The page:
A good cosplay costume doesn’t have to just be some old, second-hand clothing you found at Goodwill anymore. With the reduction of cost and weight of today’s technology it is easy to make custom pieces and add lights, sounds and even screens. But even with the electronics that can be brought in that doesn’t mean you only have an on/off button. Smartphones and tablets are a great way to add even more control and functions to your cosplay that you just couldn’t do a few years ago.
Adding lights to a costume can make it feel a lot more professional without adding a huge cost or too much effort. One of the main advantages that LEDs have over other types of lighting is that they can be extremely low profile, they’re very energy efficient and they don’t give off much heat — all of which are pluses when adding it to your costume.
Depending on the style, whether they are added to a handheld prop or into your costume, you can easily hide a battery bank or keep spare batteries with you to keep it running throughout the day.
Controlling the LEDs can easily be done through a Bluetooth or Wi-Fi connection generated by the controller and accessed through your smartphone. With simple LEDs this can be turning them on and off or controlling the brightness. With full RGB LEDs you can also control the color and set up patterns for the lights to cycle through.
Depending on your costume, adding a screen can be a fun way to show graphics or photos or even a face if you so choose.
A popular way to integrate your smartphone into your costume is to use a wrist gauntlet holder. These can be made by modifying a fitness armband slightly to fit on the wrist rather than the bicep. 3-D printing is also an option to emulate the Pip-Boy Bethesda released with the special edition of “Fallout 4.”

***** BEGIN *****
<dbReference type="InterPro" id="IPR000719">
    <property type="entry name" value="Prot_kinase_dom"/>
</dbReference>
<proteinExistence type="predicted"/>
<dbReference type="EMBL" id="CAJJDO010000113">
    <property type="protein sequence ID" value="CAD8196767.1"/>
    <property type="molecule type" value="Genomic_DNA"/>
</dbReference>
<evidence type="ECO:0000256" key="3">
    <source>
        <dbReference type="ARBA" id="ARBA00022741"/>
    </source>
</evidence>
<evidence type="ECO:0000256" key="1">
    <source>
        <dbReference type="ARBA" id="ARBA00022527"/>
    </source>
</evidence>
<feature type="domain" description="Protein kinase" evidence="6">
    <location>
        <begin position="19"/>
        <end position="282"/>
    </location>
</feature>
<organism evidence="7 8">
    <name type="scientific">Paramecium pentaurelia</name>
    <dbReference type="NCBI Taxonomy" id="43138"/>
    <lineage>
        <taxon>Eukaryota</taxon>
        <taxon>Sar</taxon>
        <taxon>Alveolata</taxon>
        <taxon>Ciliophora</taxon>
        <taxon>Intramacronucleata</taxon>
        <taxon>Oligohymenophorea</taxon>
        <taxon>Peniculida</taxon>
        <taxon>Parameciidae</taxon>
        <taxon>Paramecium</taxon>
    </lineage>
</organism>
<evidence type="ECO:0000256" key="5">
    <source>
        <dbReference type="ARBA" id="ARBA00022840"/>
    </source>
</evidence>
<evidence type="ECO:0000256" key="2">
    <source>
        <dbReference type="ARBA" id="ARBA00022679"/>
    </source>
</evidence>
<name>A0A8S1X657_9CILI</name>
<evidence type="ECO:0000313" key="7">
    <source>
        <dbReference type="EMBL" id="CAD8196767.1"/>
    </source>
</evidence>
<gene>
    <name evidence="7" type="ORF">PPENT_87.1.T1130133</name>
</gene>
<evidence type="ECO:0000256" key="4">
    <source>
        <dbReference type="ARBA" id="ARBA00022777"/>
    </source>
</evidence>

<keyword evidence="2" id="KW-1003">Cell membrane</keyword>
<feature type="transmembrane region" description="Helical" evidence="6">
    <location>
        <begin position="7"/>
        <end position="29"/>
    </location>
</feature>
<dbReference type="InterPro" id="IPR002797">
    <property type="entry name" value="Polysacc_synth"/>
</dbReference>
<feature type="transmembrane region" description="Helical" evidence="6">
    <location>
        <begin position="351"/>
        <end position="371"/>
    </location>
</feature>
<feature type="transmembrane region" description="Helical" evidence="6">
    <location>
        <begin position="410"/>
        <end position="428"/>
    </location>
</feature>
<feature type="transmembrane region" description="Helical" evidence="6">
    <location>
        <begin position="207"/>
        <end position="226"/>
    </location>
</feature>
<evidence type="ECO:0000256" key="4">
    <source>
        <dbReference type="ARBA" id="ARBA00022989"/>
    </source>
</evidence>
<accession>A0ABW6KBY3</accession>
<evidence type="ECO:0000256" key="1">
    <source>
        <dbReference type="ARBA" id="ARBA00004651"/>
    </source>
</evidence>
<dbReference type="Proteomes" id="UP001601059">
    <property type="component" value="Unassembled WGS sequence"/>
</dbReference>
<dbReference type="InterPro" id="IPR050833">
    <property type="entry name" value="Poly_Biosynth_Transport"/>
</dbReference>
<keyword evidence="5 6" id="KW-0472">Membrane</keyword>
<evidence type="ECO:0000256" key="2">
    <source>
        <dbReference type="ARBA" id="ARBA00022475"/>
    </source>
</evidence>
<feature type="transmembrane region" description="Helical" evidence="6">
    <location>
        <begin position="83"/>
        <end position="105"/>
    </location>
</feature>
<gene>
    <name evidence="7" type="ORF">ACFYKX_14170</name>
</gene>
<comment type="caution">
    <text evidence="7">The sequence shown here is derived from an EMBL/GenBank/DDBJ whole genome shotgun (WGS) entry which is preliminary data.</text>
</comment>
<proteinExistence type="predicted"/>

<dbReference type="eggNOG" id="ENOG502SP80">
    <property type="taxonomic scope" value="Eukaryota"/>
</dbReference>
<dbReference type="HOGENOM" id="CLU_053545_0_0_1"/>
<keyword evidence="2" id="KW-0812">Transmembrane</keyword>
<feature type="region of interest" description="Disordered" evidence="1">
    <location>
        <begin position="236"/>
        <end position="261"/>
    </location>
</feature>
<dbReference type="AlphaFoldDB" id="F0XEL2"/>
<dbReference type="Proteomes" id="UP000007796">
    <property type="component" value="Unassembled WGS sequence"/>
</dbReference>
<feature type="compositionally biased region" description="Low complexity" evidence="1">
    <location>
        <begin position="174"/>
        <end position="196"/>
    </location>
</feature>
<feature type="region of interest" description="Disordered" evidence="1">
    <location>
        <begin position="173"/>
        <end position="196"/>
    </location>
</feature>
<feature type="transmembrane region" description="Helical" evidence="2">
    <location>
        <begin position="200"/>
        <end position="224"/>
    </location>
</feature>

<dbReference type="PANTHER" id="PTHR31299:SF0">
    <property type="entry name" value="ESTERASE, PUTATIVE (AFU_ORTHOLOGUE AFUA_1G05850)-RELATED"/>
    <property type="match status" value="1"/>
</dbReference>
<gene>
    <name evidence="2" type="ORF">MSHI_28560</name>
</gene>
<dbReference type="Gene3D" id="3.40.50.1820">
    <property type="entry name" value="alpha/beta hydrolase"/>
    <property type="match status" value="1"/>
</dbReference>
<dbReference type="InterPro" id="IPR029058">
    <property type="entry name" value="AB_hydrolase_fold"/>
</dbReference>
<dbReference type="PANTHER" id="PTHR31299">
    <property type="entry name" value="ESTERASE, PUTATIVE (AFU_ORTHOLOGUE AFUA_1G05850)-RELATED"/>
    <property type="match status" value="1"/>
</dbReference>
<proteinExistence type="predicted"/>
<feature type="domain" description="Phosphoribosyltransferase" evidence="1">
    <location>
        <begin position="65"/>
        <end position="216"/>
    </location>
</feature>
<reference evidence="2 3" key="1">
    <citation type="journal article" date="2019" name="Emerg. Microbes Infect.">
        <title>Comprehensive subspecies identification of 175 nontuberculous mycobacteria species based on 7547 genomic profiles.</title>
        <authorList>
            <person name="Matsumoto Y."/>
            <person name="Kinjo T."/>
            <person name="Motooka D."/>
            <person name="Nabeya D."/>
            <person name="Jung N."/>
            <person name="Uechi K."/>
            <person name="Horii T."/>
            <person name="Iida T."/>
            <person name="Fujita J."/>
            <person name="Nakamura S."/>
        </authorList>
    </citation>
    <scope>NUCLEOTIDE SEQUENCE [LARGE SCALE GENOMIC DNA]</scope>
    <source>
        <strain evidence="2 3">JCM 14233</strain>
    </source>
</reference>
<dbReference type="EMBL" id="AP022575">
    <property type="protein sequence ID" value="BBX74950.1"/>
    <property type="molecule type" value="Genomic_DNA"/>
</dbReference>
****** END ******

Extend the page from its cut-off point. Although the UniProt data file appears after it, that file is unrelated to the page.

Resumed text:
A more ambitious way to integrate a screen is to use your smartphone as a VR rig in a helmet with a camera giving you the ability to take photos or help you navigate.
One of the most advanced ways to make your cosplay costume stand out is by adding moving parts. One of the most impressive implementations of this is by cosplayer Elmins Cosplay, who recreated the wings of the “League of Legends” character Kayle. These wings were made of EVA foam around an aluminum frame that opened to more than 12 feet.
While this is an extreme example that doesn’t mean that many of the core concepts can’t be integrated into smaller moving plates or antenna. Small RC motors can be controlled by an Arduino or Raspberry Pi computer, which is small and light enough to be integrated within a costume and can be given commands through Bluetooth from a smartphone or tablet.
One of the other advantages that having a smartphone be part of your costume is that you can still take pictures with other cosplayers or just yourself without having to carry around a dedicated camera that can take away from the aesthetics. Because cosplay costumes can be large, a super wide-angle selfie camera like the one on the LG V10 makes the whole experience a lot easier.
Aaron Foster is a Phoenix-based film maker and photographer. He has worked on projects ranging from short films to commercials.